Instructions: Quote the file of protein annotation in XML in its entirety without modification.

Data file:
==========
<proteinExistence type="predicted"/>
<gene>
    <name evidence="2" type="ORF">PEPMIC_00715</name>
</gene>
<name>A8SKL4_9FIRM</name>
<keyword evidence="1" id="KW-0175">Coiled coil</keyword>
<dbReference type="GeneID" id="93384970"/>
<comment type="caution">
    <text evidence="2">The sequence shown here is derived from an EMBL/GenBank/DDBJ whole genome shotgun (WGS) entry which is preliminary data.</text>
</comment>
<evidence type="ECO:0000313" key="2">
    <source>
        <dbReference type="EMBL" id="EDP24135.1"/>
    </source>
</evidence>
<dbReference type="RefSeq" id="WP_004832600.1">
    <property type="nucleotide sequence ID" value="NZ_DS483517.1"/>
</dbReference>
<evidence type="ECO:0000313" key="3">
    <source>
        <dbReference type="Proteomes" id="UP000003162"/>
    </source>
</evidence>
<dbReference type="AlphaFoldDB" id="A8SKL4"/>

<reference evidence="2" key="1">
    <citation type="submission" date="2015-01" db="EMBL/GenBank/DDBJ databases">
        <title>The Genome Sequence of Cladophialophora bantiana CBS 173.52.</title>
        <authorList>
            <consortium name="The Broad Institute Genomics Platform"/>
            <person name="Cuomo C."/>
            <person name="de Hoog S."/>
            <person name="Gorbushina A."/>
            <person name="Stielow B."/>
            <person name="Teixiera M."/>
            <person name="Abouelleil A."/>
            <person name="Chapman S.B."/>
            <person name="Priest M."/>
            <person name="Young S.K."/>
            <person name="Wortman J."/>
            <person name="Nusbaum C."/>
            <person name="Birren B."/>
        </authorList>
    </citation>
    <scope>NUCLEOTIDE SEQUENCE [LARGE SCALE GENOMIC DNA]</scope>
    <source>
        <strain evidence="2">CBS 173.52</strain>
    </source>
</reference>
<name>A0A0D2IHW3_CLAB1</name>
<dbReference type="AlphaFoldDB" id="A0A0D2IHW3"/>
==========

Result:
<proteinExistence type="predicted"/>
<gene>
    <name evidence="2" type="ORF">PEPMIC_00715</name>
</gene>
<name>A8SKL4_9FIRM</name>
<keyword evidence="1" id="KW-0175">Coiled coil</keyword>
<dbReference type="GeneID" id="93384970"/>
<comment type="caution">
    <text evidence="2">The sequence shown here is derived from an EMBL/GenBank/DDBJ whole genome shotgun (WGS) entry which is preliminary data.</text>
</comment>
<evidence type="ECO:0000313" key="2">
    <source>
        <dbReference type="EMBL" id="EDP24135.1"/>
    </source>
</evidence>
<dbReference type="RefSeq" id="WP_004832600.1">
    <property type="nucleotide sequence ID" value="NZ_DS483517.1"/>
</dbReference>
<evidence type="ECO:0000313" key="3">
    <source>
        <dbReference type="Proteomes" id="UP000003162"/>
    </source>
</evidence>
<dbReference type="AlphaFoldDB" id="A8SKL4"/>

<reference evidence="2" key="1">
    <citation type="submission" date="2015-01" db="EMBL/GenBank/DDBJ databases">
        <title>The Genome Sequence of Cladophialophora bantiana CBS 173.52.</title>
        <authorList>
            <consortium name="The Broad Institute Genomics Platform"/>
            <person name="Cuomo C."/>
            <person name="de Hoog S."/>
            <person name="Gorbushina A."/>
            <person name="Stielow B."/>
            <person name="Teixiera M."/>
            <person name="Abouelleil A."/>
            <person name="Chapman S.B."/>
            <person name="Priest M."/>
            <person name="Young S.K."/>
            <person name="Wortman J."/>
            <person name="Nusbaum C."/>
            <person name="Birren B."/>
        </authorList>
    </citation>
    <scope>NUCLEOTIDE SEQUENCE [LARGE SCALE GENOMIC DNA]</scope>
    <source>
        <strain evidence="2">CBS 173.52</strain>
    </source>
</reference>
<name>A0A0D2IHW3_CLAB1</name>
<dbReference type="AlphaFoldDB" id="A0A0D2IHW3"/>